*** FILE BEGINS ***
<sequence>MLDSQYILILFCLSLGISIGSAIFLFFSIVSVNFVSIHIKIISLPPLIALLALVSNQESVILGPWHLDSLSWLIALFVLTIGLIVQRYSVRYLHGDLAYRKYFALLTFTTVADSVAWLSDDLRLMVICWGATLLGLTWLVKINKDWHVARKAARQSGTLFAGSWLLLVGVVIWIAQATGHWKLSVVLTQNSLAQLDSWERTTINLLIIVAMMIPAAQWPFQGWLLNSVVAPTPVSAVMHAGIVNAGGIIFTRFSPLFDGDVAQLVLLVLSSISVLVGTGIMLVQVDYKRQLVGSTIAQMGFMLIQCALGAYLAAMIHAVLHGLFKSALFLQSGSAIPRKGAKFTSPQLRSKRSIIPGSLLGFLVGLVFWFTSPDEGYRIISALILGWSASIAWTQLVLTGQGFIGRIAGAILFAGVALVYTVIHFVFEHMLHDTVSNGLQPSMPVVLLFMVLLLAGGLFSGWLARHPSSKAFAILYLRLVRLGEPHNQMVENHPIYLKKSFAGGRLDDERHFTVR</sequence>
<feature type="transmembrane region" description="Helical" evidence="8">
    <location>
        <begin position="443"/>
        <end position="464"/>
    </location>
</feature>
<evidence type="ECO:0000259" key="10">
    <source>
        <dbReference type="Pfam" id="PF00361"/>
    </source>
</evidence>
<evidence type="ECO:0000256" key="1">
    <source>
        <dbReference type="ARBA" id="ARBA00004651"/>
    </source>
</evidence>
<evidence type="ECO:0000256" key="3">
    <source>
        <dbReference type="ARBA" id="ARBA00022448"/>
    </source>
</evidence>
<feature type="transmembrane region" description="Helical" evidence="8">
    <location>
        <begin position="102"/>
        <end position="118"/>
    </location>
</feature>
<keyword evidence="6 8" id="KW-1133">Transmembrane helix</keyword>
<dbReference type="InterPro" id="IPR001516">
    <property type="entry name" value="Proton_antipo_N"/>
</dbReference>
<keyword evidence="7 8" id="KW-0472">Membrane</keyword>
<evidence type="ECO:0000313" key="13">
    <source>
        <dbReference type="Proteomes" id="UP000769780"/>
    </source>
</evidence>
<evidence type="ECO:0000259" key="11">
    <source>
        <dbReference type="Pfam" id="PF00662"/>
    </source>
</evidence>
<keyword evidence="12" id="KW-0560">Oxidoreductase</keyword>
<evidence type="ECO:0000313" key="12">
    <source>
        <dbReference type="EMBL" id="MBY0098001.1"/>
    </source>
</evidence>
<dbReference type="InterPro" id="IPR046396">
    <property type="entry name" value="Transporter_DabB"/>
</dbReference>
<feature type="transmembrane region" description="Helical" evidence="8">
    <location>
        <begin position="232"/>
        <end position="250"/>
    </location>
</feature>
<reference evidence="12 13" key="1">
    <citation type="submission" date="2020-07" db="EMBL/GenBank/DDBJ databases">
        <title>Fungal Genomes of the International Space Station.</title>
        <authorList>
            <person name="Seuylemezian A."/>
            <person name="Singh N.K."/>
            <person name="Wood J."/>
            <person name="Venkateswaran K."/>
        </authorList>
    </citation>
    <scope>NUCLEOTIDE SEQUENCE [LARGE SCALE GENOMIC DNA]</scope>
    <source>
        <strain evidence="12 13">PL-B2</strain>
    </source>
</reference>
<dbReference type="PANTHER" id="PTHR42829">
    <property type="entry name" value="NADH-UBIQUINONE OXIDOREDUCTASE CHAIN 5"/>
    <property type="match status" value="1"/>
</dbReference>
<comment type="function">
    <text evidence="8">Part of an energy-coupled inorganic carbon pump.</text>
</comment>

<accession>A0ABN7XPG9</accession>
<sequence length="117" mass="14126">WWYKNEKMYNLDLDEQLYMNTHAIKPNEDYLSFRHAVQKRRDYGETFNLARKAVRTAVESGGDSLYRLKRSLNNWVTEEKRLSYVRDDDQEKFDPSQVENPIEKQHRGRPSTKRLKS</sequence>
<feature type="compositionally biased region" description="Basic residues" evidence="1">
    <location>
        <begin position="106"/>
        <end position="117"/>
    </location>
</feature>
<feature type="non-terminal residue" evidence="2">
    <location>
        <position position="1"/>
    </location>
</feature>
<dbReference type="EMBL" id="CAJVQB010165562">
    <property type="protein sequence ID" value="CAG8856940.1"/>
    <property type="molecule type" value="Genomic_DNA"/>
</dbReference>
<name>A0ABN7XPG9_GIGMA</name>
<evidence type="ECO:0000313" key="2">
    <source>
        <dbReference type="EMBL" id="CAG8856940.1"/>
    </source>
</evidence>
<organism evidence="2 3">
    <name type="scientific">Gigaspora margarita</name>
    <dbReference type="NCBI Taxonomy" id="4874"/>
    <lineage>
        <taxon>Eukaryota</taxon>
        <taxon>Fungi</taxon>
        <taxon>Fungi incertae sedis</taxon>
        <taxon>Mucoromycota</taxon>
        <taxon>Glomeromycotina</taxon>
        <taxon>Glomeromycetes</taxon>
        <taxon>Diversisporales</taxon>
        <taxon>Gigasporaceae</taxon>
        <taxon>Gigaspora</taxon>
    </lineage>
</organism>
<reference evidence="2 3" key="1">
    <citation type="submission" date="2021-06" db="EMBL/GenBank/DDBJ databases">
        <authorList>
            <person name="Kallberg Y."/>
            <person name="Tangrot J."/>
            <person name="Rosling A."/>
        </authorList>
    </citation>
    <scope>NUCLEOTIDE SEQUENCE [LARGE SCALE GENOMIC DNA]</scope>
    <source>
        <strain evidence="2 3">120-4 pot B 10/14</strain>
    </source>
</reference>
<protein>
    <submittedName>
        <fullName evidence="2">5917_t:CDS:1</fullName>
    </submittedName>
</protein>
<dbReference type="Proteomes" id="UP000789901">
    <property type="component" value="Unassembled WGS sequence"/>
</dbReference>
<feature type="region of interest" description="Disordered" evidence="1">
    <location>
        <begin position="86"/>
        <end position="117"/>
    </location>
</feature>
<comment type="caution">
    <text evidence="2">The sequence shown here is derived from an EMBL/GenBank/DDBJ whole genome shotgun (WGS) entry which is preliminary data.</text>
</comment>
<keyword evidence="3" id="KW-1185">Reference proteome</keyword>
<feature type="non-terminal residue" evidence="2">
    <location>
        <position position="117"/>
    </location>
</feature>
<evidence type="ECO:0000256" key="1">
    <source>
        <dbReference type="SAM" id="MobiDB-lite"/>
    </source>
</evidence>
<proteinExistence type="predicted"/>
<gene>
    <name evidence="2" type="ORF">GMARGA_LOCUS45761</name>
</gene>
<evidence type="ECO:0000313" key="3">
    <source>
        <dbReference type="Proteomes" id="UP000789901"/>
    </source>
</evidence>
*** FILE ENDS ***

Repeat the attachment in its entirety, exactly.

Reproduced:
<sequence>MLDSQYILILFCLSLGISIGSAIFLFFSIVSVNFVSIHIKIISLPPLIALLALVSNQESVILGPWHLDSLSWLIALFVLTIGLIVQRYSVRYLHGDLAYRKYFALLTFTTVADSVAWLSDDLRLMVICWGATLLGLTWLVKINKDWHVARKAARQSGTLFAGSWLLLVGVVIWIAQATGHWKLSVVLTQNSLAQLDSWERTTINLLIIVAMMIPAAQWPFQGWLLNSVVAPTPVSAVMHAGIVNAGGIIFTRFSPLFDGDVAQLVLLVLSSISVLVGTGIMLVQVDYKRQLVGSTIAQMGFMLIQCALGAYLAAMIHAVLHGLFKSALFLQSGSAIPRKGAKFTSPQLRSKRSIIPGSLLGFLVGLVFWFTSPDEGYRIISALILGWSASIAWTQLVLTGQGFIGRIAGAILFAGVALVYTVIHFVFEHMLHDTVSNGLQPSMPVVLLFMVLLLAGGLFSGWLARHPSSKAFAILYLRLVRLGEPHNQMVENHPIYLKKSFAGGRLDDERHFTVR</sequence>
<feature type="transmembrane region" description="Helical" evidence="8">
    <location>
        <begin position="443"/>
        <end position="464"/>
    </location>
</feature>
<evidence type="ECO:0000259" key="10">
    <source>
        <dbReference type="Pfam" id="PF00361"/>
    </source>
</evidence>
<evidence type="ECO:0000256" key="1">
    <source>
        <dbReference type="ARBA" id="ARBA00004651"/>
    </source>
</evidence>
<evidence type="ECO:0000256" key="3">
    <source>
        <dbReference type="ARBA" id="ARBA00022448"/>
    </source>
</evidence>
<feature type="transmembrane region" description="Helical" evidence="8">
    <location>
        <begin position="102"/>
        <end position="118"/>
    </location>
</feature>
<keyword evidence="6 8" id="KW-1133">Transmembrane helix</keyword>
<dbReference type="InterPro" id="IPR001516">
    <property type="entry name" value="Proton_antipo_N"/>
</dbReference>
<keyword evidence="7 8" id="KW-0472">Membrane</keyword>
<evidence type="ECO:0000313" key="13">
    <source>
        <dbReference type="Proteomes" id="UP000769780"/>
    </source>
</evidence>
<evidence type="ECO:0000259" key="11">
    <source>
        <dbReference type="Pfam" id="PF00662"/>
    </source>
</evidence>
<keyword evidence="12" id="KW-0560">Oxidoreductase</keyword>
<evidence type="ECO:0000313" key="12">
    <source>
        <dbReference type="EMBL" id="MBY0098001.1"/>
    </source>
</evidence>
<dbReference type="InterPro" id="IPR046396">
    <property type="entry name" value="Transporter_DabB"/>
</dbReference>
<feature type="transmembrane region" description="Helical" evidence="8">
    <location>
        <begin position="232"/>
        <end position="250"/>
    </location>
</feature>
<reference evidence="12 13" key="1">
    <citation type="submission" date="2020-07" db="EMBL/GenBank/DDBJ databases">
        <title>Fungal Genomes of the International Space Station.</title>
        <authorList>
            <person name="Seuylemezian A."/>
            <person name="Singh N.K."/>
            <person name="Wood J."/>
            <person name="Venkateswaran K."/>
        </authorList>
    </citation>
    <scope>NUCLEOTIDE SEQUENCE [LARGE SCALE GENOMIC DNA]</scope>
    <source>
        <strain evidence="12 13">PL-B2</strain>
    </source>
</reference>
<dbReference type="PANTHER" id="PTHR42829">
    <property type="entry name" value="NADH-UBIQUINONE OXIDOREDUCTASE CHAIN 5"/>
    <property type="match status" value="1"/>
</dbReference>
<comment type="function">
    <text evidence="8">Part of an energy-coupled inorganic carbon pump.</text>
</comment>

<accession>A0ABN7XPG9</accession>
<sequence length="117" mass="14126">WWYKNEKMYNLDLDEQLYMNTHAIKPNEDYLSFRHAVQKRRDYGETFNLARKAVRTAVESGGDSLYRLKRSLNNWVTEEKRLSYVRDDDQEKFDPSQVENPIEKQHRGRPSTKRLKS</sequence>
<feature type="compositionally biased region" description="Basic residues" evidence="1">
    <location>
        <begin position="106"/>
        <end position="117"/>
    </location>
</feature>
<feature type="non-terminal residue" evidence="2">
    <location>
        <position position="1"/>
    </location>
</feature>
<dbReference type="EMBL" id="CAJVQB010165562">
    <property type="protein sequence ID" value="CAG8856940.1"/>
    <property type="molecule type" value="Genomic_DNA"/>
</dbReference>
<name>A0ABN7XPG9_GIGMA</name>
<evidence type="ECO:0000313" key="2">
    <source>
        <dbReference type="EMBL" id="CAG8856940.1"/>
    </source>
</evidence>
<organism evidence="2 3">
    <name type="scientific">Gigaspora margarita</name>
    <dbReference type="NCBI Taxonomy" id="4874"/>
    <lineage>
        <taxon>Eukaryota</taxon>
        <taxon>Fungi</taxon>
        <taxon>Fungi incertae sedis</taxon>
        <taxon>Mucoromycota</taxon>
        <taxon>Glomeromycotina</taxon>
        <taxon>Glomeromycetes</taxon>
        <taxon>Diversisporales</taxon>
        <taxon>Gigasporaceae</taxon>
        <taxon>Gigaspora</taxon>
    </lineage>
</organism>
<reference evidence="2 3" key="1">
    <citation type="submission" date="2021-06" db="EMBL/GenBank/DDBJ databases">
        <authorList>
            <person name="Kallberg Y."/>
            <person name="Tangrot J."/>
            <person name="Rosling A."/>
        </authorList>
    </citation>
    <scope>NUCLEOTIDE SEQUENCE [LARGE SCALE GENOMIC DNA]</scope>
    <source>
        <strain evidence="2 3">120-4 pot B 10/14</strain>
    </source>
</reference>
<protein>
    <submittedName>
        <fullName evidence="2">5917_t:CDS:1</fullName>
    </submittedName>
</protein>
<dbReference type="Proteomes" id="UP000789901">
    <property type="component" value="Unassembled WGS sequence"/>
</dbReference>
<feature type="region of interest" description="Disordered" evidence="1">
    <location>
        <begin position="86"/>
        <end position="117"/>
    </location>
</feature>
<comment type="caution">
    <text evidence="2">The sequence shown here is derived from an EMBL/GenBank/DDBJ whole genome shotgun (WGS) entry which is preliminary data.</text>
</comment>
<keyword evidence="3" id="KW-1185">Reference proteome</keyword>
<feature type="non-terminal residue" evidence="2">
    <location>
        <position position="117"/>
    </location>
</feature>
<evidence type="ECO:0000256" key="1">
    <source>
        <dbReference type="SAM" id="MobiDB-lite"/>
    </source>
</evidence>
<proteinExistence type="predicted"/>
<gene>
    <name evidence="2" type="ORF">GMARGA_LOCUS45761</name>
</gene>
<evidence type="ECO:0000313" key="3">
    <source>
        <dbReference type="Proteomes" id="UP000789901"/>
    </source>
</evidence>